A half-century ago, when the state population was about 18 million -- not nearly 40 million as it is today -- the 99 used to be a high-speed, four-lane marvel. It was a crown jewel in
The 99 was recently ranked by ValuePenguin (a private consumer research organization) as the deadliest major highway in the nation. Locals who live along its 400-plus miles often go to bed after seeing lurid TV news reports of nocturnal multi-car accidents. Then they wake up to
The 99 is undergoing a
In many of the most dangerous southern portions of the 99, huge semi trucks hog two lanes. Speeders weave in and out of traffic. They still try to drive 70 mph in the manner you could 50 years ago when traffic was less clogged. Text-messaging drivers are now even more dangerous than the intoxicated.
The 99 is emblematic of a state in psychological and material decline.
Running parallel to the southern portion of the 99 is an underused, subsidized
Californians are apparently too sophisticated to allot
All societies in decline fixate on impossible postmodern dreams as a way of disguising their inability to address premodern problems.
The 99 also reminds the nation of
Currently, Californians pay among the highest sales, income and gasoline taxes in the nation. Yet in return, the state's decrepit transportation system in many national surveys rates nearly last.
The state has become a pharaonic society of two classes. The coastal rich are exempt from financial worries over their high-tax dreams. And the subsidized poor in the state's interior live out the real-life consequences. Meanwhile, the disrespected middle class, without either high incomes or state entitlements, is leaving the state in droves.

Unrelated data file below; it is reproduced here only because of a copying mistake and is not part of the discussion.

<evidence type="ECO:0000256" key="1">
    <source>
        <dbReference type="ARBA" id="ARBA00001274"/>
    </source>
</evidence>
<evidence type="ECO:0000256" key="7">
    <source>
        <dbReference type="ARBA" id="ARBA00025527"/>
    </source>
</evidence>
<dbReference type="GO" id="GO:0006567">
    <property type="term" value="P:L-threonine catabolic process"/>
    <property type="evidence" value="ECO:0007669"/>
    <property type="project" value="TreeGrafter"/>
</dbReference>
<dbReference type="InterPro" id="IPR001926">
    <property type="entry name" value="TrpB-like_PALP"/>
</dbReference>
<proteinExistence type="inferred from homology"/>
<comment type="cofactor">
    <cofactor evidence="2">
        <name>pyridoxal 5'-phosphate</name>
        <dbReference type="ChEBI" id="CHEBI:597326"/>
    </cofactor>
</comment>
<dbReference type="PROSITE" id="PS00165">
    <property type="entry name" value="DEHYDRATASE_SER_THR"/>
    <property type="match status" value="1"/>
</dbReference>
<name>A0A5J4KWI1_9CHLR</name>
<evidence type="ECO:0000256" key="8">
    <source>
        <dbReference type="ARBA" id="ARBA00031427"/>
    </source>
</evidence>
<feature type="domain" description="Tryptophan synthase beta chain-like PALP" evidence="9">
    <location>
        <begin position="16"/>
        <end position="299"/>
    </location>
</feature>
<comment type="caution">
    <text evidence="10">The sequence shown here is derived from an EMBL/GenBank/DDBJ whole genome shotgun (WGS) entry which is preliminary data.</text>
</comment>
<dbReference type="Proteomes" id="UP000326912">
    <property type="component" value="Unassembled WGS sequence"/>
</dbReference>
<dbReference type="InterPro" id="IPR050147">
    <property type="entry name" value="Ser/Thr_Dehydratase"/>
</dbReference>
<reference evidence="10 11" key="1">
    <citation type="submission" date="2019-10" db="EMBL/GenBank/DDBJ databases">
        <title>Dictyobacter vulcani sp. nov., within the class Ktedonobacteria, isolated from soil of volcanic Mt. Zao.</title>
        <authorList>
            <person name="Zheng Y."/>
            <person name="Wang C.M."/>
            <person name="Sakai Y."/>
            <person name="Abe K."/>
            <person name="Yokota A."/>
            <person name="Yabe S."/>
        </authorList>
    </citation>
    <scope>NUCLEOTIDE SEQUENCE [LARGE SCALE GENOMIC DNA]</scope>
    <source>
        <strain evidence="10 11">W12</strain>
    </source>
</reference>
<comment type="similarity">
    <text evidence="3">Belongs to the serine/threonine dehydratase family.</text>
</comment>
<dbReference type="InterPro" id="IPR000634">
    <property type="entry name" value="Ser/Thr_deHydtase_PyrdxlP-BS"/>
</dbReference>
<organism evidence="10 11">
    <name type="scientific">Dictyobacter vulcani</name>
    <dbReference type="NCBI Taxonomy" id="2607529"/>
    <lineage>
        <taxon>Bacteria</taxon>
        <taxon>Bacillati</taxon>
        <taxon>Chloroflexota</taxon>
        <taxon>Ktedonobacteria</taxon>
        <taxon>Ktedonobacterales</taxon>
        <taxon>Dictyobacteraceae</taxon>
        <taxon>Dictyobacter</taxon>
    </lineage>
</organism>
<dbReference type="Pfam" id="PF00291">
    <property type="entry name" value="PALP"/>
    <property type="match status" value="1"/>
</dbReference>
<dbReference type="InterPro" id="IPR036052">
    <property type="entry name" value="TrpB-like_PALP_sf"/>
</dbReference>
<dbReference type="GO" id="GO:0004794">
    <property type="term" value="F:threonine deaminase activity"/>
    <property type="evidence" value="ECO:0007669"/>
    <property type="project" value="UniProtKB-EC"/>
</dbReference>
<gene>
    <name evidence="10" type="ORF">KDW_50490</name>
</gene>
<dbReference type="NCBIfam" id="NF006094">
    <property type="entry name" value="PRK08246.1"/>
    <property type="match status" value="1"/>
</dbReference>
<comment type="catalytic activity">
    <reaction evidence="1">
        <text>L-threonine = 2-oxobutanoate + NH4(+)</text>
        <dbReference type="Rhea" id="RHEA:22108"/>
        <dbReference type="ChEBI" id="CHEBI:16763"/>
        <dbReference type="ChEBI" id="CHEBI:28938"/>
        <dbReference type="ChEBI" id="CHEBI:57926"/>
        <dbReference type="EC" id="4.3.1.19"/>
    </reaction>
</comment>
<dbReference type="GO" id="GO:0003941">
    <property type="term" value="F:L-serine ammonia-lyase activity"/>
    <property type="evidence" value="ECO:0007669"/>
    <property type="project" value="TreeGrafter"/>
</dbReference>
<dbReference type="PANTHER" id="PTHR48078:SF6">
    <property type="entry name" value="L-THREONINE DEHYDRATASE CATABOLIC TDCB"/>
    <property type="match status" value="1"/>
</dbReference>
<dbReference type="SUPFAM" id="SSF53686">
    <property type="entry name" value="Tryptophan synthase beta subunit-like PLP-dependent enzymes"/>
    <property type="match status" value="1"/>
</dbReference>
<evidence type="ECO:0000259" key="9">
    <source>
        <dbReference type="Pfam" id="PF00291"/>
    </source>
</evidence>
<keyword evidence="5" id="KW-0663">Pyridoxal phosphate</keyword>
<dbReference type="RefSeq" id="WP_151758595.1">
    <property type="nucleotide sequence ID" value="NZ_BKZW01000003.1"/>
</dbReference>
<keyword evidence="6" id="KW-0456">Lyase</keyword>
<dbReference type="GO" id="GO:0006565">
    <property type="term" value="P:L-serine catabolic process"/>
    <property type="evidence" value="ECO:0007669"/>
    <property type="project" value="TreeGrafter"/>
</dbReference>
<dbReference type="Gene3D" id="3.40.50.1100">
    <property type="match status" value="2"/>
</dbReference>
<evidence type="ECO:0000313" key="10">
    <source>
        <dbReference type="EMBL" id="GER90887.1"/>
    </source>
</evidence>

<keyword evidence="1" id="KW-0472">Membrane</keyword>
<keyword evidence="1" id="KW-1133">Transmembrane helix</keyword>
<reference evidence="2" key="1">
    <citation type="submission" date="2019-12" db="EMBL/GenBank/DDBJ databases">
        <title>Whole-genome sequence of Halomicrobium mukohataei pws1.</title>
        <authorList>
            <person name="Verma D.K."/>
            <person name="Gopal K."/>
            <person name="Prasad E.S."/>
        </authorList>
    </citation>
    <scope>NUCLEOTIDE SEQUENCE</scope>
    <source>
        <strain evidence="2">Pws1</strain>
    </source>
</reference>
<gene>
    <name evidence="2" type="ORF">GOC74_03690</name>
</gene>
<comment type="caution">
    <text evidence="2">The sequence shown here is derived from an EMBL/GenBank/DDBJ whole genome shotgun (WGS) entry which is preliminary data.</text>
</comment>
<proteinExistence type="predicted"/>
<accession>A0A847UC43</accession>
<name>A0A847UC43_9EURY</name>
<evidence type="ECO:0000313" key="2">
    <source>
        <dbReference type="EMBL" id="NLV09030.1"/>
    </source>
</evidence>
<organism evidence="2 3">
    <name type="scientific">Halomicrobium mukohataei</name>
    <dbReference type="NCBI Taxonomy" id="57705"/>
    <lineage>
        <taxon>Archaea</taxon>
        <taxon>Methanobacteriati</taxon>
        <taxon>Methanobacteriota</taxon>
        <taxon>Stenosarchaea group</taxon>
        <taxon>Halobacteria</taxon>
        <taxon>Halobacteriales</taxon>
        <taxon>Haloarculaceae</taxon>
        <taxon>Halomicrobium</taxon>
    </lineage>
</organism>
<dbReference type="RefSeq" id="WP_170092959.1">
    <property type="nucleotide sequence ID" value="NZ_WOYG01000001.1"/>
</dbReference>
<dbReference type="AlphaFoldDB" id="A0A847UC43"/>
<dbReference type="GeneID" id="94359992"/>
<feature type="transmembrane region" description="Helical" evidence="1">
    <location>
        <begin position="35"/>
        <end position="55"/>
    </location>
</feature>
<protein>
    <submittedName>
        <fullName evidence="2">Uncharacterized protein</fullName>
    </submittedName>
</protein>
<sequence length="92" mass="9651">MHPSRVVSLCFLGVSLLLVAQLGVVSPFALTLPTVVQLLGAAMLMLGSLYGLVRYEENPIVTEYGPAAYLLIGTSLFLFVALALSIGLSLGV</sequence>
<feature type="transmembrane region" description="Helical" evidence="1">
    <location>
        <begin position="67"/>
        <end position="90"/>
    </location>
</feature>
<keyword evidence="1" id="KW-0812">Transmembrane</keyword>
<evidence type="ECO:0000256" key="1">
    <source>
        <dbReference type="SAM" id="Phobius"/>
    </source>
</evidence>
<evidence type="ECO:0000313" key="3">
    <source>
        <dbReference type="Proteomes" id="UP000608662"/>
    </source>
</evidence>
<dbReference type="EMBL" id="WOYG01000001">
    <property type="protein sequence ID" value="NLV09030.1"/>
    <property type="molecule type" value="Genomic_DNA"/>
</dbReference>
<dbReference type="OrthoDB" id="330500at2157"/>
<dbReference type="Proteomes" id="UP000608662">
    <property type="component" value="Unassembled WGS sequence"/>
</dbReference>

The 99 has become a neglected, poor person's highway.
The result is a perfect storm that blows in daily over the 99.
The hazardous conditions of stretches of the highway and the 99's enormous traffic volume are compounded by old and unsafe automobiles and trucks -- and by
The highway can often resemble a two-lane obstacle course. It takes only a single lost mattress, a bin of overturned peaches or a motorcyclist failing to navigate between stalled cars to shut down the 99 -- and with it the state's north-south commerce.
The 99 offers a number of banal (and oft-forgotten) lessons handed down from our grandparents, who mapped out what once was the nation's premier transportation system. Highways, along with damns, canals and bridges, are the lifeblood of a state, a far more important priority than investing in transgendered restrooms or efforts to save the Delhi Sands flower-loving fly.
Only measured, diverse and legal immigration, coupled with rapid assimilation and integration, can ensure that diversity is a strength.
The rich who can easily pay high taxes should not impose them on those who cannot.
Finally, the dreams of elites become quite dangerous realities when first tried out on more vulnerable and distant "others."